If you can think of other arguments to convince lapsed and non-Catholics about the divine roots of the Church, please share your thoughts below…

Thinking Through Catholic Truth…

The above is the self-explanatory  introduction to our new series, “Thinking Through Catholic Truth – The Big Questions… Answered”.

Topics already in the pipeline include Scripture, Spirituality, Catholic education  and the “Institutional Church”.  

If you have a topic you’d like covered tell us in the comments, or if you would like to participate in any of our videos, let us know, either by commenting below or emailing the editor on editor@catholictruthscotland.com   

Click here to view the Catholic Truth videos posted on our website

Marriage & Modernist Double-Speak…

Extracts below from Catholic Herald article entitled: Cardinal lays out plan for parishes to implement Amoris Laetitia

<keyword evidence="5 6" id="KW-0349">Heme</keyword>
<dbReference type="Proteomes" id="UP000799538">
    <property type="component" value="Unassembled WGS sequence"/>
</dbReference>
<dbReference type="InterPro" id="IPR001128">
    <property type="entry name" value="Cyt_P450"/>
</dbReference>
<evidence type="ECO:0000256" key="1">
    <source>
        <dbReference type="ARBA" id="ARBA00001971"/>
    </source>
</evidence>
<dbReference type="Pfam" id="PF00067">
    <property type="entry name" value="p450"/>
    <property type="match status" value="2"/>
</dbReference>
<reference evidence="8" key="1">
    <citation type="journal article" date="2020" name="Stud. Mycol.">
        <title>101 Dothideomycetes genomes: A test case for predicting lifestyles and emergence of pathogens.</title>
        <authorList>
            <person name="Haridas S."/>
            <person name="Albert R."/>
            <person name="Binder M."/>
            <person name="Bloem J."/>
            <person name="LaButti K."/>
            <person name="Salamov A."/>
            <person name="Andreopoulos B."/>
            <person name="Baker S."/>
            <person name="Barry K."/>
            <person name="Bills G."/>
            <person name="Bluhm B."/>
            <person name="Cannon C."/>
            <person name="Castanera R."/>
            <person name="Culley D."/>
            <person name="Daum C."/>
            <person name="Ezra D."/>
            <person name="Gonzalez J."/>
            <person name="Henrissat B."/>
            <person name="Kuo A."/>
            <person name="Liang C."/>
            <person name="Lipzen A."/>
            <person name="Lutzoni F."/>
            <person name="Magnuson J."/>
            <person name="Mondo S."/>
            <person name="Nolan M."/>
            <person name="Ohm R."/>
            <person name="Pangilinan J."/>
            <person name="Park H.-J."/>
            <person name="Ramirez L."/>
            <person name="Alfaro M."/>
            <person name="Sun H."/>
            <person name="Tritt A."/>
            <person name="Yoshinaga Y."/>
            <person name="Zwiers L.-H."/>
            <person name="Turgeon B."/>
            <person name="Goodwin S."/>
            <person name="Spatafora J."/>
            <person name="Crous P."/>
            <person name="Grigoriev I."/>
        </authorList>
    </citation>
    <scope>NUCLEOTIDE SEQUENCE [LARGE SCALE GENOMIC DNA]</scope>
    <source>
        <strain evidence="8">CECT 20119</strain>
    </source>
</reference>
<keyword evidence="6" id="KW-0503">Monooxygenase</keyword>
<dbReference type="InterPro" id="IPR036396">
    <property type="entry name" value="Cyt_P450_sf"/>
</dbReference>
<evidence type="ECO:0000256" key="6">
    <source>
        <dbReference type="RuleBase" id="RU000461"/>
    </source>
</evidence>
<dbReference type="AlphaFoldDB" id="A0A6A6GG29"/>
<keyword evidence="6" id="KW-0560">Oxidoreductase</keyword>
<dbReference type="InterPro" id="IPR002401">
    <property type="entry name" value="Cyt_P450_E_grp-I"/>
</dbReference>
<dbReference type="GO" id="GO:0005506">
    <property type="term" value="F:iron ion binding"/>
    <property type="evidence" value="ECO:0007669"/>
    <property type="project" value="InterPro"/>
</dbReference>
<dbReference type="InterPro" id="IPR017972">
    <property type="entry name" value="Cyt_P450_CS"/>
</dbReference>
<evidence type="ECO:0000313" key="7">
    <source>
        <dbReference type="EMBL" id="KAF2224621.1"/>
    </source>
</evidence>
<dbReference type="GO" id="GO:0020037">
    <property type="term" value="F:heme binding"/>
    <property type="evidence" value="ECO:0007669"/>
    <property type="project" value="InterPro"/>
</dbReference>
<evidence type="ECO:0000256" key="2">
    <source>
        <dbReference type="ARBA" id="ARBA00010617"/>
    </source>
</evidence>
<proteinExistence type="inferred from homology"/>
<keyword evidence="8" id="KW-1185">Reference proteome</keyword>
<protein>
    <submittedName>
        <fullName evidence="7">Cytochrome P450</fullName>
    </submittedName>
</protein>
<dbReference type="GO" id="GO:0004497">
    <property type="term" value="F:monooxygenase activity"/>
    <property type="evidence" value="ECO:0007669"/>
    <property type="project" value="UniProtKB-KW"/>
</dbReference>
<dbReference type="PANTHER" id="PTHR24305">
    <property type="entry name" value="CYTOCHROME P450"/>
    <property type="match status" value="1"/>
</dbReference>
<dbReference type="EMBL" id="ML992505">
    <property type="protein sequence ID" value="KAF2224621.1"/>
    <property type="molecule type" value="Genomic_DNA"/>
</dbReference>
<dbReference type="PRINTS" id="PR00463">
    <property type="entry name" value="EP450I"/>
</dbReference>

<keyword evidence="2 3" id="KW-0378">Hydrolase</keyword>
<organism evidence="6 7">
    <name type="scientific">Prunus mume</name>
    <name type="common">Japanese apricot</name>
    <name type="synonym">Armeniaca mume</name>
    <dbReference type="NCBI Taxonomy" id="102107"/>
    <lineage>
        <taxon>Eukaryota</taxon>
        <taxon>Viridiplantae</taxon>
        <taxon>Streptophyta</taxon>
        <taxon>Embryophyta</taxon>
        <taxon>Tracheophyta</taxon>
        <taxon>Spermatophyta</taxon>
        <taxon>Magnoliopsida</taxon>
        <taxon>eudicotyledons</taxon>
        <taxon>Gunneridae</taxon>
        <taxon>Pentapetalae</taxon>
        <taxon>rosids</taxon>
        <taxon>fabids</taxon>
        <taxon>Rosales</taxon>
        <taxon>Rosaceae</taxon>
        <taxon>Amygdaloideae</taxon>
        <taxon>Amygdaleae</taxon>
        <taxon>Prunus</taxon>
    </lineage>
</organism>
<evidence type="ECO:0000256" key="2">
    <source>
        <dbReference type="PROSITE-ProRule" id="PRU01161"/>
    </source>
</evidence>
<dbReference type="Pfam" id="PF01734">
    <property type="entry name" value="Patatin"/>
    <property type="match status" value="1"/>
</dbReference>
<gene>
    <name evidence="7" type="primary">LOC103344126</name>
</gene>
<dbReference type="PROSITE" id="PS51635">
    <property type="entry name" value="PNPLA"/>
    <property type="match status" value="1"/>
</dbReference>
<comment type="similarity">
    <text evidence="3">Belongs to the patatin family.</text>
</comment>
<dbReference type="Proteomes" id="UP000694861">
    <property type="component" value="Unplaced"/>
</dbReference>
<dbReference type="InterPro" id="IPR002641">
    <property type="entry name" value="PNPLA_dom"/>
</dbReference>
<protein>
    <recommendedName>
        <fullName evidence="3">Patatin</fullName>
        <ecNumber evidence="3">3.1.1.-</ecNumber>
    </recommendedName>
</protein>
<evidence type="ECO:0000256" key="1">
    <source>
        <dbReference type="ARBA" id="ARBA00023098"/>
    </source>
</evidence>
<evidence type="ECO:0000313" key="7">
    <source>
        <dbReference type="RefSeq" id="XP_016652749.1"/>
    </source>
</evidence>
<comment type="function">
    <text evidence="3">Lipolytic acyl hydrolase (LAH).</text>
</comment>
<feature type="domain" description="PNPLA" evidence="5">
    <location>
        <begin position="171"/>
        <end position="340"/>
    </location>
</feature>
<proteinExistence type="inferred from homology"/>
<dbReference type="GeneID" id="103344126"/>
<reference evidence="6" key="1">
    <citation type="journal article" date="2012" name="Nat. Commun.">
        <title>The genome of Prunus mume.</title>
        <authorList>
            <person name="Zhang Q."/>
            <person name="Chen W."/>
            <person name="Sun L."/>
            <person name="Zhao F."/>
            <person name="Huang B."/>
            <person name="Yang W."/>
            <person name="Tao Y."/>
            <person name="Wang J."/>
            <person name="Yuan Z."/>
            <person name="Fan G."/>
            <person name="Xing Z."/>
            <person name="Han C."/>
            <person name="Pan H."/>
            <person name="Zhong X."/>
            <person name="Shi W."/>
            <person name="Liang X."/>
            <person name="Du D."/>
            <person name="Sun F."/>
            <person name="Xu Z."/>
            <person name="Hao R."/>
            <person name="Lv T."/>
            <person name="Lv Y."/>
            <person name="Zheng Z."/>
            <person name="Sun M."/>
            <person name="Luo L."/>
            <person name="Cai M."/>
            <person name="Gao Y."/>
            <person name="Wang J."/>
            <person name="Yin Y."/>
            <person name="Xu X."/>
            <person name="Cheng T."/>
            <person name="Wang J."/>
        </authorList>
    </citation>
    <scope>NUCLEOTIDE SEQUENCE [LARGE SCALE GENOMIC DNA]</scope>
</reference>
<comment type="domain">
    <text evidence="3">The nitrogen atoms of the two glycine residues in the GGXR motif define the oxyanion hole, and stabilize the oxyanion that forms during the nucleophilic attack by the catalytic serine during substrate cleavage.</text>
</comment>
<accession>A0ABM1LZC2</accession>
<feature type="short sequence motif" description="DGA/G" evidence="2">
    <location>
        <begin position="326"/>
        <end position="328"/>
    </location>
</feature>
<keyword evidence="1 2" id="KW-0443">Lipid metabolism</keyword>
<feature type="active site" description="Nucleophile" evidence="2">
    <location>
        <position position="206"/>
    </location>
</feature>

Cardinal Donald Wuerl has issued a broad and detailed pastoral plan for parishes to implement Pope Francis’s post-synodal apostolic exhortation, Amoris Laetitia (“The Joy of Love”).

“Amoris Laetitia is a call to compassionate accompaniment in helping all to experience Christ’s love and mercy,” the Archbishop of Washington said in the 58-page pastoral plan.

The plan, “Sharing in the Joy of Love in Marriage and Family,” was posted on the archdiocesan website late on March 3. Cardinal Wuerl planned to officially introduce the document to the archdiocese with a Mass on March 4 at the Cathedral of St Matthew the Apostle…